July 6, 2012
New Pair Of Legs Allow Robots Better Walking Pattern
Lee Rannals for redOrbit.com - Your Universe Online
Robots are receiving a new pair of legs that are the most accurate to the human walking gait so far.
Researchers have developed a set of robotic legs that they believe are the first to fully model walking in a biologically accurate manner.
Reporting in the Journal of Neural Engineering, the team said they built the neural architecture, musculoskeletal architecture and sensory feedback that humans have into the robot legs.
They said the accuracy of the robot has allowed the researchers to investigate the processes underlying walking in humans, and ultimately may help grow theories about how babies learn to walk.
A key component of the human walking system is the central pattern generator (CPG), which is a neural network in the lumbar region of the spinal cord that generates muscle signals.
The CPG produces these rhythmic signals by gathering information from different parts of the body that are responding to the environment. This allows humans to be able to walk, without needing to think about it.
The robot contains an artificial half-center, which is the simplest form of CPG that consist of just two neurons that fire signals alternatively. It also has sensors that deliver information back to the half-center, including load sensors that sense force in the limb when the leg is pressed against a stepping surface.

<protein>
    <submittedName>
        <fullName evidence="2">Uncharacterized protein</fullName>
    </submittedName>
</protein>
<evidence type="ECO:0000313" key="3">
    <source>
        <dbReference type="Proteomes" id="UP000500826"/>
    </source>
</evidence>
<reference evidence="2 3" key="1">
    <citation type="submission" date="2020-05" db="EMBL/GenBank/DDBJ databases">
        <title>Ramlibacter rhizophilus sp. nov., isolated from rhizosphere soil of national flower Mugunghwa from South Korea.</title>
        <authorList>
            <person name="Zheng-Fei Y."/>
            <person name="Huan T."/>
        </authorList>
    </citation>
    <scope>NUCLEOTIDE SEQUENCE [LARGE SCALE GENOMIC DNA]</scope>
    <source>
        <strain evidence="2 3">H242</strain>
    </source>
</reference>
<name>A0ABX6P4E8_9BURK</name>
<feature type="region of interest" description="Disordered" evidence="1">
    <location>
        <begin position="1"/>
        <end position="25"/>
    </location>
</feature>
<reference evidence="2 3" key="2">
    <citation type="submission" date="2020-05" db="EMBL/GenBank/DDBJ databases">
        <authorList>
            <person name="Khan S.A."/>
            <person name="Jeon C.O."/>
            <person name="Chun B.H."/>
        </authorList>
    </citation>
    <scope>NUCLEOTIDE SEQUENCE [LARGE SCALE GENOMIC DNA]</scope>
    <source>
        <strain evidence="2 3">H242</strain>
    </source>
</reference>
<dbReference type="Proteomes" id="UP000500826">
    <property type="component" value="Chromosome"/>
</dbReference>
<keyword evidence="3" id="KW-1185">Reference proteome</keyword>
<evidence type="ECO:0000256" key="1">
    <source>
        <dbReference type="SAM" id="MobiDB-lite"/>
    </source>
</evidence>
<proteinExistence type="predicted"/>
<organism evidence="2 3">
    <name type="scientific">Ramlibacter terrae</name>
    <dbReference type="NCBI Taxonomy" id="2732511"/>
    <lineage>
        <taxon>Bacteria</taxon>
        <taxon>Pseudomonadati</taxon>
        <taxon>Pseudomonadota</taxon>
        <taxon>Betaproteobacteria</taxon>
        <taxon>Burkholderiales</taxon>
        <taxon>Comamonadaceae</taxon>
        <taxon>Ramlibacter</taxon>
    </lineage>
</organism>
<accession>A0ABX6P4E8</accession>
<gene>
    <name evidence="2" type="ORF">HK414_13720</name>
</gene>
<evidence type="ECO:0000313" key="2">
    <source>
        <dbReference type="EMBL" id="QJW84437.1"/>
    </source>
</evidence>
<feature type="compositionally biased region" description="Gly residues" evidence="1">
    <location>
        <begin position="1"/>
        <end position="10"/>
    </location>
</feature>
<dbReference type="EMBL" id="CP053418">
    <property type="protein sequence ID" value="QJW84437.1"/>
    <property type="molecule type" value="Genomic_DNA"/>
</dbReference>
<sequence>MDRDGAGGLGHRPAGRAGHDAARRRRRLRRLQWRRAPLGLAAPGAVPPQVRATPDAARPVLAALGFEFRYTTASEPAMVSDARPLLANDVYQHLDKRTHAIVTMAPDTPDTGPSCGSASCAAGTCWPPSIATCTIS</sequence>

"Interestingly, we were able to produce a walking gait, without balance, which mimicked human walking with only a simple half-centre controlling the hips and a set of reflex responses controlling the lower limb," Dr. Theresa Klein, who co-authored the study, said in a press release.
The researchers believe that babies start off with a simple half-center, and over time "learn" a network for a more complex walking pattern. This theory could explain why babies have been seen to exhibit simple walking patterns when placed on a treadmill, even before they have learned to walk.
"This underlying network may also form the core of the CPG and may explain how people with spinal cord injuries can regain walking ability if properly stimulated in the months after the injury," Dr. Klein said in the release.